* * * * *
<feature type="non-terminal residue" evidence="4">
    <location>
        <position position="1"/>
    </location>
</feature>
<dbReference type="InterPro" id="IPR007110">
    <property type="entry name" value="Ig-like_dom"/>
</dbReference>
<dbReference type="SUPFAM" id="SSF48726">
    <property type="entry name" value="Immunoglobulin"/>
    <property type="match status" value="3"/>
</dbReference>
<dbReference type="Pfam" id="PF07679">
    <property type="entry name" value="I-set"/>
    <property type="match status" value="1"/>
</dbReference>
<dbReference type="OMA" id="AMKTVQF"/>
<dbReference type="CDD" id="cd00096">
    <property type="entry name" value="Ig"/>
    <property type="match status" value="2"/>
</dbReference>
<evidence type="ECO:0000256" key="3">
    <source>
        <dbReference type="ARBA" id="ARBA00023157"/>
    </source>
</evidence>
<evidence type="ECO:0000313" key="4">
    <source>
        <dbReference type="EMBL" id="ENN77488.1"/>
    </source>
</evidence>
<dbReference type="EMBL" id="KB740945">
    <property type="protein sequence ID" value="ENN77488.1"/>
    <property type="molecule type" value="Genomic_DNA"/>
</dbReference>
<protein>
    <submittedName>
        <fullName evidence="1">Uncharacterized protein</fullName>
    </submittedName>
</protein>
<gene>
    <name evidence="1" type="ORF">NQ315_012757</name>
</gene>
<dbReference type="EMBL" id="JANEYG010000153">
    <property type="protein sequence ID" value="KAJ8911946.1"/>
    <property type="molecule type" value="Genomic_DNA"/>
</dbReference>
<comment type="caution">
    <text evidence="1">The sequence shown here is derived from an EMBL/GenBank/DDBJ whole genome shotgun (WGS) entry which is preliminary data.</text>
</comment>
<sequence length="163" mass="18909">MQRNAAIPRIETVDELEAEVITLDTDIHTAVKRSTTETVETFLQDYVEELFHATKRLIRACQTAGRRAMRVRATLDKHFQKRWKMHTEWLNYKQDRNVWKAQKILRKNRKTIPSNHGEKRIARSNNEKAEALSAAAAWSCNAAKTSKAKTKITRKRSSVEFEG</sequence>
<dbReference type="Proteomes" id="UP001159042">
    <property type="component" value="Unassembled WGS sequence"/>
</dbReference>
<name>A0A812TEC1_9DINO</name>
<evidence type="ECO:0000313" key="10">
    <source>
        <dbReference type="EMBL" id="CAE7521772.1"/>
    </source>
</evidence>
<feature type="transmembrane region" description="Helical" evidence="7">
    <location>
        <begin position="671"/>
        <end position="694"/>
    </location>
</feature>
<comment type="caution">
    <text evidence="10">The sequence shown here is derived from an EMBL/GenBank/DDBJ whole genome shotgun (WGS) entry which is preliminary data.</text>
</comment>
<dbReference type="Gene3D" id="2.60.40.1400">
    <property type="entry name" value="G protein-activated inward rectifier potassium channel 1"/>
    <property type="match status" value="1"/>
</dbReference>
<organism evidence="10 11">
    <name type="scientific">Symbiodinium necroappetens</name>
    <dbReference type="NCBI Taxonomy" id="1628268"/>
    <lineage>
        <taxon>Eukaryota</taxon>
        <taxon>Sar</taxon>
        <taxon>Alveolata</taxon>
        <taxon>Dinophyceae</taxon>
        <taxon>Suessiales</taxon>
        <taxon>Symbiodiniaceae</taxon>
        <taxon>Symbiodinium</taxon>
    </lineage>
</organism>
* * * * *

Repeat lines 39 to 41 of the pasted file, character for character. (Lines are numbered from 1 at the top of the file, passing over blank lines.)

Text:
    </submittedName>
</protein>
<gene>